Few things are more valuable to an investor in today’s landscape than an active real estate license, but it’s worth pointing out that the resulting benefits will come at a price. So, how much does it cost to get a real estate license? The costs of a real estate license can quickly add up, though they can vary dramatically depending on the area. It is not uncommon for costs in the first year to reach upwards of $3,000. On top of that, there is money that must be spend to maintain it over the course of a career.
I am convinced that becoming a real estate agent can facilitate your development as an investor. Adding a real estate license to your arsenal can dramatically increase your access to valuable tools, networks and information that not everyone in the industry is made privy to. And what is an advantage if not for a benefit not everyone has? That said, access comes at a price, and to the shock of many, it’s relatively large.
If you are planning on getting your real estate license to help your investing business, you must know what you are getting into. Not only will you be expected to conform to new rules and costs, but there is an inherent level of time commitment that will be expected of you.
Here is a comprehensive breakdown of what you can expect to be confronted with when you go to get your real estate license.
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There are several costs associated with getting a real estate license. It is a common misunderstanding to assume the only costs are for the certification process, but in reality the process is more layered than that. To obtain a real estate license, investors will need to enroll in proper course work, apply to take the test, and even take on marketing responsibilities. Each of these components can require a certain amount of capital. Read through the following costs of getting a real estate license:
State Licensing Exam
Hanging Your License With A Broker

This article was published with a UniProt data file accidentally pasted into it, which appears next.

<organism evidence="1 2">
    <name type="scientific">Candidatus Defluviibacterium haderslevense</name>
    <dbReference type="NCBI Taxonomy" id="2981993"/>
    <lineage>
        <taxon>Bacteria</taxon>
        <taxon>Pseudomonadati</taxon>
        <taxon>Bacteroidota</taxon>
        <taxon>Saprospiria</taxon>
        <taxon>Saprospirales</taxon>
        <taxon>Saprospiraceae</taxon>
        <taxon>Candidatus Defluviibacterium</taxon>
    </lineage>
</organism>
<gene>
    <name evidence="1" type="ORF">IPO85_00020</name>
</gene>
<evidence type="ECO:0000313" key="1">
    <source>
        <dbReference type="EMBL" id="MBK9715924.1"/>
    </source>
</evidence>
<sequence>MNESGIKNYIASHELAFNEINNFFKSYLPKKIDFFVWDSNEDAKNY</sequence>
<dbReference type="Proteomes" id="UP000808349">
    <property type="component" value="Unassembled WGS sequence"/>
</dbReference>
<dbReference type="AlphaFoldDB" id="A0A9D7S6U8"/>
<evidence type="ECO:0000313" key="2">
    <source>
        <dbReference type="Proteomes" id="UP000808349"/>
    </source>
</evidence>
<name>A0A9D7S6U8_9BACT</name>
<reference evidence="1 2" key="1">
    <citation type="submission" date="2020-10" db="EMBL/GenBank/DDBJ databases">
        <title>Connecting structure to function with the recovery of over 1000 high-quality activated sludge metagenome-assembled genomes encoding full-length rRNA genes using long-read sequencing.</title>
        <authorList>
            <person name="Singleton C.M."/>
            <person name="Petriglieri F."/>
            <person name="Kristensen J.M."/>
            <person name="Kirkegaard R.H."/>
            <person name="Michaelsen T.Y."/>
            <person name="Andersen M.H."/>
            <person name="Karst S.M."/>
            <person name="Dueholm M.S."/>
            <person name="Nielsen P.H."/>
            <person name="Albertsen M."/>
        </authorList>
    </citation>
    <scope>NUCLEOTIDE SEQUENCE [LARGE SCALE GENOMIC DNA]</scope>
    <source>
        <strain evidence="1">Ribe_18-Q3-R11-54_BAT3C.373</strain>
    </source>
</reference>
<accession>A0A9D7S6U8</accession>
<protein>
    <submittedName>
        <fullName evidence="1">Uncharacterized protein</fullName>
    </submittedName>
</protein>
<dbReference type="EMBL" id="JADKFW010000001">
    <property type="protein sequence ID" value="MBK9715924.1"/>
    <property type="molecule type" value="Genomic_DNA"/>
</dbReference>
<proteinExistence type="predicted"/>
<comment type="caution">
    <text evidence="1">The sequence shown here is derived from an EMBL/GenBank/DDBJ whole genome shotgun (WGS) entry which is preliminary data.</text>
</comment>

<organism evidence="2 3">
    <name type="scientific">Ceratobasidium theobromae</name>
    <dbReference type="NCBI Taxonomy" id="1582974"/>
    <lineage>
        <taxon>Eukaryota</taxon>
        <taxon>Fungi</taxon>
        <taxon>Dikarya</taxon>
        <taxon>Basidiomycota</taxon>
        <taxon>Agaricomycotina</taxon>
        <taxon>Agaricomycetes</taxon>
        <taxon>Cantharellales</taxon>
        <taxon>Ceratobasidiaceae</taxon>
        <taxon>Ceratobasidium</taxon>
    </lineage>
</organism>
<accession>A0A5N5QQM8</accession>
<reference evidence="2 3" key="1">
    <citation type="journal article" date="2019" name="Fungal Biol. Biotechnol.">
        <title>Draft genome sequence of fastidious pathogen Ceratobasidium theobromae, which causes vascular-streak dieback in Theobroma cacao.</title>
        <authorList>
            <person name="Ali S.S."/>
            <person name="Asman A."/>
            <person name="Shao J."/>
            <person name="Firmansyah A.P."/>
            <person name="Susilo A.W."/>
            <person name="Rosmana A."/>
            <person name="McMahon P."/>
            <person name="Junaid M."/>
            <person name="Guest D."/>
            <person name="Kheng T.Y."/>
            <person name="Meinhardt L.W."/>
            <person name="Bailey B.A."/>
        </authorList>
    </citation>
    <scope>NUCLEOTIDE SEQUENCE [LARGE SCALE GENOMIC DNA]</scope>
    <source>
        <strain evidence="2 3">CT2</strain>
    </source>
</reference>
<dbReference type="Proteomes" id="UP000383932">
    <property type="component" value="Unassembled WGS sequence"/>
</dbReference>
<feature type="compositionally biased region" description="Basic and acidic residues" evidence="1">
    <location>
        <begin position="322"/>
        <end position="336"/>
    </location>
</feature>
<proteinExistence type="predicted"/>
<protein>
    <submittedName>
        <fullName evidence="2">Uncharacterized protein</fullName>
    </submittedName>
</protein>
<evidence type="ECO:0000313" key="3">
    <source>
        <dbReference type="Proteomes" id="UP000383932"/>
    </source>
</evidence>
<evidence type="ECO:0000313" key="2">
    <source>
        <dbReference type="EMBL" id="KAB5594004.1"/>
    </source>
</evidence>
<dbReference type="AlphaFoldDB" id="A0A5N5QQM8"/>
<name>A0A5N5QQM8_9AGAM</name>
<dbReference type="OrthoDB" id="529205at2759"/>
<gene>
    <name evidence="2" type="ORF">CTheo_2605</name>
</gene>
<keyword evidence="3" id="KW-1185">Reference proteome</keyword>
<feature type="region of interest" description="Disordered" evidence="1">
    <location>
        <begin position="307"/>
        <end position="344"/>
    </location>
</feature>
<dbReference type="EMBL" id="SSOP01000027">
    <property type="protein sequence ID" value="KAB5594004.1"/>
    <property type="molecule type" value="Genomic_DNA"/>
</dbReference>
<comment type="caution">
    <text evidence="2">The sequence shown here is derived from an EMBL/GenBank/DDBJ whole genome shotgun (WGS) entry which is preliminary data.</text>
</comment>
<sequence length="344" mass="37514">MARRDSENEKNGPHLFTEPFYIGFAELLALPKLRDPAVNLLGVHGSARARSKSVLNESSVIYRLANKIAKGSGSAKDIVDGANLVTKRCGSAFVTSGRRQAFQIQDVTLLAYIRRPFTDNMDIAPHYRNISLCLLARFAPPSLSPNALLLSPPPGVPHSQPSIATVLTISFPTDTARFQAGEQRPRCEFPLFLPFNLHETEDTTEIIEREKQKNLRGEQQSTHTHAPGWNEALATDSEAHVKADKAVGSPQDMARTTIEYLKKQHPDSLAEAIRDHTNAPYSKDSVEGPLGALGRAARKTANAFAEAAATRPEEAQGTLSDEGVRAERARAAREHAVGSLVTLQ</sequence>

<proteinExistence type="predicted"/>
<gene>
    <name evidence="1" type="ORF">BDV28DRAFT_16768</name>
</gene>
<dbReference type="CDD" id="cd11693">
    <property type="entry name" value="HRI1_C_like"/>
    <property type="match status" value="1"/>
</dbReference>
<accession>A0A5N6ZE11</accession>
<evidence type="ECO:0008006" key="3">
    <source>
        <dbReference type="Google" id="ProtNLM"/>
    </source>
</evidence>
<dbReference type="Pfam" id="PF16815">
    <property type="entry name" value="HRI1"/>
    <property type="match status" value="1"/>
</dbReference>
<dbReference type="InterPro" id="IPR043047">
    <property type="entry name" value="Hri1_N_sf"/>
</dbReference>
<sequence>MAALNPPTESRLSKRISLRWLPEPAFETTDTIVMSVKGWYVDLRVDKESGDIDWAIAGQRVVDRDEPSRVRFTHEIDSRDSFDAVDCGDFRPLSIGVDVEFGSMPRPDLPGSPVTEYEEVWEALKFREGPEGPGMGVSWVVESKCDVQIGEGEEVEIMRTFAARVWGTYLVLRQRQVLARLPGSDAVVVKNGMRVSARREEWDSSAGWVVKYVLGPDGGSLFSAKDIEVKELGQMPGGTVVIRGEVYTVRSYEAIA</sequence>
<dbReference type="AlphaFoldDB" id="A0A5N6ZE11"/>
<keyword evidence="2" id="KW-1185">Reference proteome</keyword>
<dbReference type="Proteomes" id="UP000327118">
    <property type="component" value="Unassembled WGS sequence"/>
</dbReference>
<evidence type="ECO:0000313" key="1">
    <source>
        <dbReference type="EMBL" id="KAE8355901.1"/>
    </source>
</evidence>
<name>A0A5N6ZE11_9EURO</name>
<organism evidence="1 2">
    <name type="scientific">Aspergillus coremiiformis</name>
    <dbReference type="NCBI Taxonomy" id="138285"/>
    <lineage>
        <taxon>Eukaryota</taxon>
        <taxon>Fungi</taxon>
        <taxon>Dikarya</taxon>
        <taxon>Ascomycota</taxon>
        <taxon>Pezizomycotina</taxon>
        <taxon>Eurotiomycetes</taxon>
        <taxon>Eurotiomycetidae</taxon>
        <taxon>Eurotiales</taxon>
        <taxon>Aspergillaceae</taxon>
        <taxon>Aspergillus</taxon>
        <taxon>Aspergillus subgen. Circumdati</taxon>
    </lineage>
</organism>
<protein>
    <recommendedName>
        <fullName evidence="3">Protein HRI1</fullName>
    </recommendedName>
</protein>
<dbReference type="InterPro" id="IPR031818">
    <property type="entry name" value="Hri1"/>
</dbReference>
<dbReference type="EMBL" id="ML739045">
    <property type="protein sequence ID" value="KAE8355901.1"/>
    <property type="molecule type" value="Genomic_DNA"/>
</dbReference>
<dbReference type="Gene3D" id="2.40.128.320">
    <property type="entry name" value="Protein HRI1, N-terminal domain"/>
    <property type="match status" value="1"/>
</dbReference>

Errors & Omissions Insurance
National Association of Realtors Membership
Estimated Costs: $200 to $1,000
It’s not uncommon for each individual state to have their own set of requirements — prerequisites, if you will — for those looking to become licensed real estate agents. Namely, those even considering taking the state exam are expected to have already completed a predetermined amount of studying. The amount of “credit hours” required by each state varies significantly, ranging from 63 hours in Florida to 180 hours in Texas.
It’s worth noting, however, that the costs associated with each state’s educational requirements are as varied as the amount of hours required themselves. It’s entirely possible to receive “acceptable” education for as little as $200. However, it’s true what they say: you really do get what you pay for. Consider a couple hundred dollars to be on the lower end of the spectrum. Respectively, a comprehensive education that will satisfy your state’s requirements and ensure that you are prepared for the exam can run you upwards of $1,000. Here is a closer look at some of the most popular states to obtain a real estate license in:
Texas: A basic real estate license education package in Texas can cost between $400 and $600 on average. In most cases, these packages include enough training to meet the required 180 qualifying hours.
California: California requires aspiring real estate agents to complete 135 hours of certified real estate courses, which typically costs around $700. These fees often cover live courses, practice exams, and materials.
Florida: The cost of a real estate license in Florida hovers around $500, which includes the 63 hours of required coursework. Though the costs can vary, residents should expect to pay between $400 and $700 in this state.
State Licensing Exam:
Estimated Costs: $85 to $200 per test
All of the educational courses tasked with preparing you for the state licensing exam that I am aware of do not include the cost of the test itself. Therefore, anyone looking to zero in on the actual cost of becoming an actively licensed real estate agent needs to account for the exam as its own line item when they are budgeting costs. And, not unlike the real estate education you have payed for up to this point, state licensing exams will vary in price. Fortunately, the test itself isn’t as expensive as the education you received in preparation for it.